ad: CrossCountry-1

New FCC restrictions on selling radios that operate in the FRS band

Discussion in 'Ham Radio Discussions' started by KB1PA, Aug 10, 2018.

ad: L-HROutlet
ad: l-rl
ad: L-MFJ
ad: Left-3
ad: MessiPaoloni-1
ad: Left-2
ad: Subscribe
  1. ND5Y

    ND5Y Ham Member QRZ Page

    Former FRS/GMRS combination radios that put out 2 W or less, are narrowband (2.5 kHz deviation) and have a non-detachable antenna were reclassified as FRS.
    If the radio is more than 2 W, is wideband (5 kHz deviation), or has a detachable antenna it is GMRS.
  2. AG6QR

    AG6QR Subscriber QRZ Page

    The rules are clear: to transmit under part 95, you must use a certified radio. A ham license doesn't exempt you from this.

    In order to be certified for part 95, the radio must be restricted to the frequencies for which it is certified. So it can't be used in the ham bands.

    That's why you can't have a dual ham/FRS radio. Even though a ham might be able to make a radio work on both services and perhaps even meet all of the technical emissions requirements, it's not legal for use under part 95 unless it carries that fcc certification sticker.
    KC8VWM likes this.
  3. K9STH

    K9STH Platinum Subscriber Volunteer Moderator Platinum Subscriber QRZ Page

    VWM / QR:

    It depends on which of the 47 CFR Part 95 Services as to just what restrictions are placed on the equipment. For example:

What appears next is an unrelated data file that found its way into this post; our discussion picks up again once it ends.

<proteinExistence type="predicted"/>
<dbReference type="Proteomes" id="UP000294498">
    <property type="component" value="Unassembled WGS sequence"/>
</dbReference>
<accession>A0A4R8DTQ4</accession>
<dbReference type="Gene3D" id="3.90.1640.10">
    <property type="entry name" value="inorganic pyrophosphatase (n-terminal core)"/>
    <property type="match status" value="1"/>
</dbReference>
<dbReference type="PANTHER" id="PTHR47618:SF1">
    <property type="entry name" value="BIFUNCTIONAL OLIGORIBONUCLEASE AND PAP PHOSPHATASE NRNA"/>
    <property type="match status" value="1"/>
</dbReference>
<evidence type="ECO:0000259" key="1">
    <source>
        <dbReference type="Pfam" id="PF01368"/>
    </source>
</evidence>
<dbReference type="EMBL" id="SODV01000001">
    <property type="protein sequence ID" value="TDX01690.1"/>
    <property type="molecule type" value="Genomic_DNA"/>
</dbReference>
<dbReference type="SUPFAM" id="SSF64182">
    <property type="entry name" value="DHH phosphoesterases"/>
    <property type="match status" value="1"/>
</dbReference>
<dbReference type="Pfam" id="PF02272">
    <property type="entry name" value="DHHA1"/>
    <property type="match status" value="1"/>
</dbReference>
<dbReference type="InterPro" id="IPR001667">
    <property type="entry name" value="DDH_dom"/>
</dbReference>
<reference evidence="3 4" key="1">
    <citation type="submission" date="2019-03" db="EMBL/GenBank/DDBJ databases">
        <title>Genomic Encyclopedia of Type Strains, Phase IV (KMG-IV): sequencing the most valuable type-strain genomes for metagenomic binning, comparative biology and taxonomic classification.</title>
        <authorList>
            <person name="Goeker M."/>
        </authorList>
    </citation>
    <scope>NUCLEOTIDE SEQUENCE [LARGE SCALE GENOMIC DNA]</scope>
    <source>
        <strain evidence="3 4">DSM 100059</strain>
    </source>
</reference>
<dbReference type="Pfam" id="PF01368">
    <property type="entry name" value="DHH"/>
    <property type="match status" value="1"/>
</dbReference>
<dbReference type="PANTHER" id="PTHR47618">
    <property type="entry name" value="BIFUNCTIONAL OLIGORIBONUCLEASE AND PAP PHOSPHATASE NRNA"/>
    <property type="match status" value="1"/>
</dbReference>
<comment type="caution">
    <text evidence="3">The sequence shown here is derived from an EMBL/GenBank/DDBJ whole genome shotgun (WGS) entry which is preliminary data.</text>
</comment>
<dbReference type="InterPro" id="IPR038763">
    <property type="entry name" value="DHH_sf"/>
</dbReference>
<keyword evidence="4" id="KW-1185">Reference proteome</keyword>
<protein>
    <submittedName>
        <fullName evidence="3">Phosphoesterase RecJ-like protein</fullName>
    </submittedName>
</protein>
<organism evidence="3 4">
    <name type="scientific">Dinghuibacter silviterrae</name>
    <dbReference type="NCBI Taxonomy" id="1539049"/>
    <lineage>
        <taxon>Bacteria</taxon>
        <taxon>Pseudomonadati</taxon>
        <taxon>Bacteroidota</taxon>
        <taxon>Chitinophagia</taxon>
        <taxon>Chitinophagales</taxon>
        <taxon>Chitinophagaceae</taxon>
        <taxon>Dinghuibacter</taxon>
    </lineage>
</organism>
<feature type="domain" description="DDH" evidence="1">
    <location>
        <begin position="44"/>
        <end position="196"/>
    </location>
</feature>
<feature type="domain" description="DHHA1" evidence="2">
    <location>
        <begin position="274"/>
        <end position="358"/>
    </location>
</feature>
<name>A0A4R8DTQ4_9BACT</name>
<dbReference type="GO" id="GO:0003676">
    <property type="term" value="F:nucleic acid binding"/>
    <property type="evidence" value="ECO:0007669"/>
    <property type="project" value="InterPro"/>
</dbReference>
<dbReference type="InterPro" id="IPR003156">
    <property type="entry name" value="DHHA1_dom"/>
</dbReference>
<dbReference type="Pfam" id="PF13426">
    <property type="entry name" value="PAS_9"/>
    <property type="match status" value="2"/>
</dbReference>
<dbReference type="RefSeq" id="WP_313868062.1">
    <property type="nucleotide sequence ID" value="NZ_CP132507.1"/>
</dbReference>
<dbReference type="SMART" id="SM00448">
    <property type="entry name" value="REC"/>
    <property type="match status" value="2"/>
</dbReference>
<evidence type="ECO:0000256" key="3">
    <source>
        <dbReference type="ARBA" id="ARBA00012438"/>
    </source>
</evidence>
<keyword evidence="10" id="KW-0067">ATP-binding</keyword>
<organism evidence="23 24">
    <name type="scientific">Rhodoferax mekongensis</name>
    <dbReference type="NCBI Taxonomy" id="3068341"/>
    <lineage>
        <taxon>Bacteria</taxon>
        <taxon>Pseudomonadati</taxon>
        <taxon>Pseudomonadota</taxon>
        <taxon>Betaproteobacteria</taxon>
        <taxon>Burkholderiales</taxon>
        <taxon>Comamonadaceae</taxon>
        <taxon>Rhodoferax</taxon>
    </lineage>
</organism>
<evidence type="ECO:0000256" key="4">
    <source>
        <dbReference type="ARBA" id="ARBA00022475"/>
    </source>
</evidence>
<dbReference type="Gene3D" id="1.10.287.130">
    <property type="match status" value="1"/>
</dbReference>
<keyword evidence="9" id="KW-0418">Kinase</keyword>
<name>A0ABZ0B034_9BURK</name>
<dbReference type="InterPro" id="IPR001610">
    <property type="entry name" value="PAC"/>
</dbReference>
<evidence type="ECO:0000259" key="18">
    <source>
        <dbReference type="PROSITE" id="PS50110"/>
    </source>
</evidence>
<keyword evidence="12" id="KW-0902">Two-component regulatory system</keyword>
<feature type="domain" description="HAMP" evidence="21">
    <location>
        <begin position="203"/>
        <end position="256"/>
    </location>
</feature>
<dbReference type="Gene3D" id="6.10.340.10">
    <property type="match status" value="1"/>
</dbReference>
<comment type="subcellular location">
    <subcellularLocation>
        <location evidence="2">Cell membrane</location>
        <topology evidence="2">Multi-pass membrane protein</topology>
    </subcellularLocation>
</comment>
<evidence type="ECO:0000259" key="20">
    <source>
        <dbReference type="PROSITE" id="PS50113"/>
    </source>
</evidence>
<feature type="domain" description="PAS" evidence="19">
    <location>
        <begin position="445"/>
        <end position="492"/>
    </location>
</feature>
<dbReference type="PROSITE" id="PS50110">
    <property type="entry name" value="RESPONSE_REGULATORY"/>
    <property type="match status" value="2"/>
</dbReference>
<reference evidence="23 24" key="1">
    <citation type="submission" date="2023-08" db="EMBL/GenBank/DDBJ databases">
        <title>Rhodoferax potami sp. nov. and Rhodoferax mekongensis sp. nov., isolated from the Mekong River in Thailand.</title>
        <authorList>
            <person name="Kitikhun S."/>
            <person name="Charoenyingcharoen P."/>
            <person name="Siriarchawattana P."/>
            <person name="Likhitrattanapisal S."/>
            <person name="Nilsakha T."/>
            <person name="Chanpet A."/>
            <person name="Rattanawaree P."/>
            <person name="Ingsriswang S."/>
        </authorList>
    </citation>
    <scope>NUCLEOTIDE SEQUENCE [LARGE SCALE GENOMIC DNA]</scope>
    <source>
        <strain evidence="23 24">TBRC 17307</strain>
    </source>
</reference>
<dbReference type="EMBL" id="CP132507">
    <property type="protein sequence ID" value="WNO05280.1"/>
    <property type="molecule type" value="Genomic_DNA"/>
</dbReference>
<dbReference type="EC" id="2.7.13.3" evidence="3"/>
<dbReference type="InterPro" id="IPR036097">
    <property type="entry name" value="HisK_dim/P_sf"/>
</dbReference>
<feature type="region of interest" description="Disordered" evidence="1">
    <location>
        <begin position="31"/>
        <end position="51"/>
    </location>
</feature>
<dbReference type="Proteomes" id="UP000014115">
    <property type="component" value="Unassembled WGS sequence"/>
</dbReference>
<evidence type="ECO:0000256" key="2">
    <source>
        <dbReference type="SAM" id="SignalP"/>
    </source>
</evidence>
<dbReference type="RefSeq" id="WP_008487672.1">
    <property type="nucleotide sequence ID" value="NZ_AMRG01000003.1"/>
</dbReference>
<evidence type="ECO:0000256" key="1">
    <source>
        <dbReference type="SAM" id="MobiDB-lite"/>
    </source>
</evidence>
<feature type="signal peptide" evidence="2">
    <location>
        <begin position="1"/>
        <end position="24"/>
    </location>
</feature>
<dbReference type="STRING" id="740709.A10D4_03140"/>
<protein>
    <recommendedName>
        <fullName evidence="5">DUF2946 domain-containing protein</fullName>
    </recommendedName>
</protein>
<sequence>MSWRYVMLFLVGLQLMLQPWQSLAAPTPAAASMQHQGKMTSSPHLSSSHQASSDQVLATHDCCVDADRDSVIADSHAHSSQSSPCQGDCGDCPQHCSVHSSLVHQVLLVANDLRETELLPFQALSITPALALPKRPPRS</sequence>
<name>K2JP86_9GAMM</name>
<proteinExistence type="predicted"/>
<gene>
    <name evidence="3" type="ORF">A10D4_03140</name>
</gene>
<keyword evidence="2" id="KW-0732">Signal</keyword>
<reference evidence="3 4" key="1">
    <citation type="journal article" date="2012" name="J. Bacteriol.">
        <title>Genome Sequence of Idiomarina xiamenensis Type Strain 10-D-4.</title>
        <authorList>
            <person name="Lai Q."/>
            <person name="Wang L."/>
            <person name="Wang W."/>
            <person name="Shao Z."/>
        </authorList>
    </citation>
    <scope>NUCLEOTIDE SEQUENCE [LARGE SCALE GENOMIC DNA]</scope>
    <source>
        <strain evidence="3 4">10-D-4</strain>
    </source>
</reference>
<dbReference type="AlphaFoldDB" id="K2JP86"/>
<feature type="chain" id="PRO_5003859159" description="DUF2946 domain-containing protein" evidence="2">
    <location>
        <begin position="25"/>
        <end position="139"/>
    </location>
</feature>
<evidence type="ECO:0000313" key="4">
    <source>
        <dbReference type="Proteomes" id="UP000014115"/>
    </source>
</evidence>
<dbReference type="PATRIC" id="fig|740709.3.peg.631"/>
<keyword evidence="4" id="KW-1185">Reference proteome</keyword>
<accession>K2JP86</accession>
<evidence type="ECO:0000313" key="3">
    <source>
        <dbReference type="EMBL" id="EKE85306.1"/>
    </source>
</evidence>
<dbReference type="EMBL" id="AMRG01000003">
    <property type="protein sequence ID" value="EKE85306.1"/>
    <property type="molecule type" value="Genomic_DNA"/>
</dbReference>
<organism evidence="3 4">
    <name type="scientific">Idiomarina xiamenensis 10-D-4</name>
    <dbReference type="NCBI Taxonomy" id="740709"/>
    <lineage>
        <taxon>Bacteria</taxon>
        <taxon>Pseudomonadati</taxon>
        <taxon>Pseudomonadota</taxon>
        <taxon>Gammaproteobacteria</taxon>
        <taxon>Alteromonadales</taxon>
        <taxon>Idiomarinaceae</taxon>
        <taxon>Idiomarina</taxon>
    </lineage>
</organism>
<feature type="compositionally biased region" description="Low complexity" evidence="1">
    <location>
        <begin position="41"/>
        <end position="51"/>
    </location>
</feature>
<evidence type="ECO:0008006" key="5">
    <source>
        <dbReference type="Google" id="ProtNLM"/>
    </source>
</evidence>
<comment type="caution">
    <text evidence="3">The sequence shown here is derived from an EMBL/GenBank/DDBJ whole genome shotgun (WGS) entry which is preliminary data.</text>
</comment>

Section 95.1761(c):

    (c) No GMRS transmitter will be certified for use in the GMRS if it is equipped with a frequency capability not listed in ยง95.1763, unless such transmitter is also certified for use in another radio service for which the frequency is authorized and for which certification is also required. No GMRS transmitter will be certified for use in the GMRS if it is equipped with the capabilities to operate in services that do not require equipment certification, such as the Amateur Radio Service. All frequency determining circuitry (including crystals) and programming controls in each GMRS transmitter must be internal to the transmitter and must not be accessible from the exterior of the transmitter operating panel or from the exterior of the transmitter enclosure.

    That section allows for units to be certificated for other 47 CFR Parts including 47 CFR Part 90. However, the fact that the frequency programming cannot be done from the front panel does eliminate the various Chinese units from being certificated. The "equipped with capabilities" means that frequencies for operation within the amateur radio bands cannot already be programmed into the unit, etc. Whether or not it would be legal to program amateur radio frequencies into a radio and then use for both GMRS and amateur radio is really in a gray area. The perceived intent is that such operation is not allowed. However, legally, I do not think that such is clearly defined and that there would be, based on the actual wording in the regulations, a convincing argument that would allow such.

    Glen, K9STH
  4. KC8VWM

    KC8VWM Moderator Volunteer Moderator QRZ Page

    My understanding is GMRS equipment cannot be equipped with frequencies capable of operating in another radio service.

    The gray area is about using a Part 90 radio equipped with amateur radio frequencies and whether that radio continues to remain compliant for Part 90 use or not.
  5. K9STH